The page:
STATE COLLEGE - Penn State defensive end Deion Barnes sent his D-coordinator, Bob Shoop, a text message Thursday night, explaining how he's "all about being 100 percent and totally committed to what we're doing."
Two days later, the PSU coaching staff rewarded Barnes for his hard work and enthusiasm by giving him the Frank Patrick Total Commitment Award for spring ball.
"He's done everything that's been asked of him this spring," Shoop said. "He's kept his mouth shut, he's a consummate professional. He and [D-line coach] Sean Spencer have developed a really good relationship."
Those things are refreshing to hear about Barnes - and bode very well for Penn State's defense - simply because he could have gone one of two ways after a disappointing 2013 season.
At this time last year, Barnes was considered a star in the making. He was coming off a superb season in which he was named Big Ten Freshman of the Year, and some who follow the program rated him right up there with receiver Allen Robinson as PSU players with the best pro potential.
Barnes was such a disruptive force as a freshman, leading the Lions in sacks (6) and tackles for loss (10), that it seemed to be a given he'd come out and play even better as a sophomore.
He didn't. Not even close.
Barnes, quite frankly, was a non-factor for much of last season. He even lost his starting job and had to split time before finishing the year with only two sacks and four tackles for loss.
Maybe it was a sophomore slump. Maybe the press clippings went to his head. Maybe he just isn't as good as many people believed.
Or maybe, as Shoop said, other teams just game planned so well against him that it was tough for Barnes to make plays.
"I think Deion's been beat up a little bit," Shoop said after Saturday's Blue-White Game. "He's Big Ten Rookie of the Year two years ago, and then I keep hearing people say to me, 'He didn't have as good a year last year' and things like that."
Asked what he saw on film from Barnes, Shoop said, "When I watched him, I was impressed, let me put it that way. I didn't come away saying, 'Boy, 18's not very good.' The opposite of that."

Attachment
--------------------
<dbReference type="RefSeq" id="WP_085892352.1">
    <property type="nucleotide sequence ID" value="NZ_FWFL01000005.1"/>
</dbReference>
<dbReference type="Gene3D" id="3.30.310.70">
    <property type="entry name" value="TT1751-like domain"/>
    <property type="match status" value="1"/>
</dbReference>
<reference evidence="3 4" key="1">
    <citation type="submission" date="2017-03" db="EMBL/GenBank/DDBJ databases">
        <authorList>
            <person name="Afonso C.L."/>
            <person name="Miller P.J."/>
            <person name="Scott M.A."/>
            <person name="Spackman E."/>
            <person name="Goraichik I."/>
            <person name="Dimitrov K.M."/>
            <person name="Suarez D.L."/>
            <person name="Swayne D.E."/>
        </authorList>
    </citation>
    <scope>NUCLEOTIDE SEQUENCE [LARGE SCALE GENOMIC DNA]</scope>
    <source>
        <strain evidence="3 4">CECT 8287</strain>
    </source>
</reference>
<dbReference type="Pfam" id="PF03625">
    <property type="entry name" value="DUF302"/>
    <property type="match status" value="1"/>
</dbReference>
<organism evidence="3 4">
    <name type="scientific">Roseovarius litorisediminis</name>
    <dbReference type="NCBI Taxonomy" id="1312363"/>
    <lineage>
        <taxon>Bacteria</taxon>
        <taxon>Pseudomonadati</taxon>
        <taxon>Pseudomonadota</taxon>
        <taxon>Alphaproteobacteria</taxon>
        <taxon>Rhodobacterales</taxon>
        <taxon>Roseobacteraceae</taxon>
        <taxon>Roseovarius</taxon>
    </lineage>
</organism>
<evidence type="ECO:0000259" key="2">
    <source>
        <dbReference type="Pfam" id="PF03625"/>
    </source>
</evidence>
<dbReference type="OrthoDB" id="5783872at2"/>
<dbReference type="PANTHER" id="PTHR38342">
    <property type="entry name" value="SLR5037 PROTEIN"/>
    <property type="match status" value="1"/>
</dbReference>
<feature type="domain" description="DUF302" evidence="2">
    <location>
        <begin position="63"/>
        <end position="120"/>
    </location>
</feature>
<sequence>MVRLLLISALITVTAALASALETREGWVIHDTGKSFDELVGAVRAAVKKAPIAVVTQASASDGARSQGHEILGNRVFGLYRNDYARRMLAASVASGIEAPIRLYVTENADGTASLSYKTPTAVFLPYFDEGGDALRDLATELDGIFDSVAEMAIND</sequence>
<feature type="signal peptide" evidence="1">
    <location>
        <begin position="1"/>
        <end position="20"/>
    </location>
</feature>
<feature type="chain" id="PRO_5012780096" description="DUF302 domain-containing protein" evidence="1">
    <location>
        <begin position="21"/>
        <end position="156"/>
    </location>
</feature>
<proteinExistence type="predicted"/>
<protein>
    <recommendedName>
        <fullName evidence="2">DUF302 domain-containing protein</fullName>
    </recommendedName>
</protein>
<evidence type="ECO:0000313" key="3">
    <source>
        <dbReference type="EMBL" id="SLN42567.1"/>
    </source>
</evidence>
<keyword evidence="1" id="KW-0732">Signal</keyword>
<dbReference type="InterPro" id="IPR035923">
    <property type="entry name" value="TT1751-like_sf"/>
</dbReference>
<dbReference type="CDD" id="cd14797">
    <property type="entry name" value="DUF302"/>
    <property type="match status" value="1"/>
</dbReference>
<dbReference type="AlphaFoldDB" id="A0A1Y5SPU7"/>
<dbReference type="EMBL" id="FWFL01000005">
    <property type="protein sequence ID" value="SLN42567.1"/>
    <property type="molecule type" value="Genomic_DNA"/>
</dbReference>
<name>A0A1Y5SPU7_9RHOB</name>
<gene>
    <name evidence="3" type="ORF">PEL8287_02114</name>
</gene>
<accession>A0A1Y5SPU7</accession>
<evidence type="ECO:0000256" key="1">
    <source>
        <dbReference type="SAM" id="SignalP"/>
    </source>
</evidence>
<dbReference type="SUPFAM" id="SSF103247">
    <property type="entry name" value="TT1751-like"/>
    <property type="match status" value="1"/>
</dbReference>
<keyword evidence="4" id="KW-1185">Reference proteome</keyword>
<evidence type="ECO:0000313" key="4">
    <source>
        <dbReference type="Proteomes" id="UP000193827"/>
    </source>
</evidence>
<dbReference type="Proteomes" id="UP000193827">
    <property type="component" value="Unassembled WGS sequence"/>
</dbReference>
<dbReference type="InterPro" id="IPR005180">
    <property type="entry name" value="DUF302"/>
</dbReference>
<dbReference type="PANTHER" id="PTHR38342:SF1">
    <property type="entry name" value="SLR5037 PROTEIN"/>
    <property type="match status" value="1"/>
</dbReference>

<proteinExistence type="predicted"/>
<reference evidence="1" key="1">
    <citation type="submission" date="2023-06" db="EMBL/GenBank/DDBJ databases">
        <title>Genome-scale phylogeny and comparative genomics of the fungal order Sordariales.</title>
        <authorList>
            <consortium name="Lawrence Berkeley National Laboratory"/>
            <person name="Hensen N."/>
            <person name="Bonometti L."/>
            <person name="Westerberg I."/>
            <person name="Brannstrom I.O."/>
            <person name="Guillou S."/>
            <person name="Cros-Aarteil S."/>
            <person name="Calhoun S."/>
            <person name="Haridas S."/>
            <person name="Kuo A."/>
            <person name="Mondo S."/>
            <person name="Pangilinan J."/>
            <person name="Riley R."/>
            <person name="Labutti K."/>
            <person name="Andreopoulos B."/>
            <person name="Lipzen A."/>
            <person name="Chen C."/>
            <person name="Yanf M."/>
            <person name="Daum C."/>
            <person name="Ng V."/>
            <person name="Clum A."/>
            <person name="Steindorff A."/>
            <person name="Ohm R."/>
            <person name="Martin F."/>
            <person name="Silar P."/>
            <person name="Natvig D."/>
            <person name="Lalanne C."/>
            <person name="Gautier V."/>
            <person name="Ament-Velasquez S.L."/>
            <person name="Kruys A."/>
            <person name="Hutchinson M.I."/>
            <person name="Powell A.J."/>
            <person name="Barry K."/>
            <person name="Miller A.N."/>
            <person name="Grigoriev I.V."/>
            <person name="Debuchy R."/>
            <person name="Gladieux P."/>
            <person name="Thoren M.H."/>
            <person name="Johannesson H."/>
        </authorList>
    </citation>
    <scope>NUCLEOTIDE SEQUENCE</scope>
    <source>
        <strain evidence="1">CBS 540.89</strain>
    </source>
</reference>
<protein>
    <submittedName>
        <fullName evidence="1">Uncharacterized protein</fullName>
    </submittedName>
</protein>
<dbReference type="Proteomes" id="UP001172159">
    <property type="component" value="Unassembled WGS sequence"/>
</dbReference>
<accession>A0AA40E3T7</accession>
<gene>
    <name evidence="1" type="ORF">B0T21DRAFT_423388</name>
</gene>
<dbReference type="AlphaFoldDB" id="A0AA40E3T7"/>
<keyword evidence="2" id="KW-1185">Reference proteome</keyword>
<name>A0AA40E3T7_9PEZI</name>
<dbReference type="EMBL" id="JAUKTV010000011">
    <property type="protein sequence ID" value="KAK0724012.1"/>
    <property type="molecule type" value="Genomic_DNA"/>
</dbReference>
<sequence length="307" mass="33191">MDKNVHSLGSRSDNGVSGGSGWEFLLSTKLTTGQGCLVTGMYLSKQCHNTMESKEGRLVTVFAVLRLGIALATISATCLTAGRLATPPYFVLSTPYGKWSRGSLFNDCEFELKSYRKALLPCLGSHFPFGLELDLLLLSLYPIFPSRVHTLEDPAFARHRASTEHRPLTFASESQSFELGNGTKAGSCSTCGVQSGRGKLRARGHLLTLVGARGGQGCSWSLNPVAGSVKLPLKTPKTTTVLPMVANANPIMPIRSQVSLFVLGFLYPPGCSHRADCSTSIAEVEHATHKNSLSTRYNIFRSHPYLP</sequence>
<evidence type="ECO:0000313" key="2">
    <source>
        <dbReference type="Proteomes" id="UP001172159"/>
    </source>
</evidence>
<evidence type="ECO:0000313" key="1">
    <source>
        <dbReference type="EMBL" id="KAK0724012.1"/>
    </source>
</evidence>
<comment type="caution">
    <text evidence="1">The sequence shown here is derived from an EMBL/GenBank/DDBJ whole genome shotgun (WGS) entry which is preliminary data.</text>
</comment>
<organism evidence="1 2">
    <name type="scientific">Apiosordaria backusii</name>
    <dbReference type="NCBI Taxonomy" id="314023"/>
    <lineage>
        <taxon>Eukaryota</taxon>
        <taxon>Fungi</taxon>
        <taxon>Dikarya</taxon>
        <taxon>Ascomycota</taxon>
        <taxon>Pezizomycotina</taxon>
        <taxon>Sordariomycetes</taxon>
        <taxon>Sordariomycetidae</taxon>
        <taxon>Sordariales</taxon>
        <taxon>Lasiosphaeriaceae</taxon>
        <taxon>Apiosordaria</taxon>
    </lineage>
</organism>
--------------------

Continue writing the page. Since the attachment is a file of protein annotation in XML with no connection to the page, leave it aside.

Shoop felt the same way about another defensive end, C.J. Olaniyan.
"I came out saying, 'Boy, 18 and 86 are really good players. I can't wait. The opportunities are endless for these guys,'" Shoop said.
That gets us back to Barnes' play and, more importantly, his attitude this spring.
He's already been through a whirlwind in two years, going from future star to a guy who lost his job, and that kind of thing would test any player's character and determination.
Barnes, who wasn't available to talk to the media before or after the Blue-White Game, has dedicated himself to getting his career back on track. He takes diligent notes, Shoop said, helps out with the younger players and "does the things behind the scenes that maybe to the naked eye you might not notice."
"On and off the field, he's done just an outstanding job," said Shoop, also praising Barnes' maturity.
The defensive coordinator pointed out two reasons why Barnes might have a big bounce-back year this fall.
First, the defensive linemen will rotate more under this coaching staff, keeping them fresher. Shoop said that, watching film of last season, PSU's linemen under former D-line coach Larry Johnson played about 70 snaps a game.
Conversely, at Vanderbilt, the linemen under Shoop's watch played an average of 40 snaps per game.
"We're very, very, very committed to playing more players," Shoop said. "Maybe that means Deion Barnes, come the fourth quarter, is going to be a little bit fresher. When it's a key third down he's going to be a little bit fresher."
Shoop also said he has talked to Barnes about "putting him in some situations where he can stand out." Those include perhaps like a 3-4 outside linebacker, or in a play call where he's rushing against a running back trying to block.
One knock on Barnes - and it was the same for former PSU defensive end Aaron Maybin - is that he's good against the pass but can be a liability at times against the run. Shoop doesn't buy it, saying the 6-foot-4, 245-pounder is "big enough and strong enough" to go up against big run blockers.
Whether Barnes can live up to the hype he earned his freshman season remains to be seen, but the best thing one can say about him is that he's doing everything he possibly can in practice, in workouts, with his teammates and with his coaches to reach his full potential.
That's the kind of total commitment that earned Barnes the Frank Patrick Award this spring, plus the kind that could earn him many more accolades throughout the rest of his college career.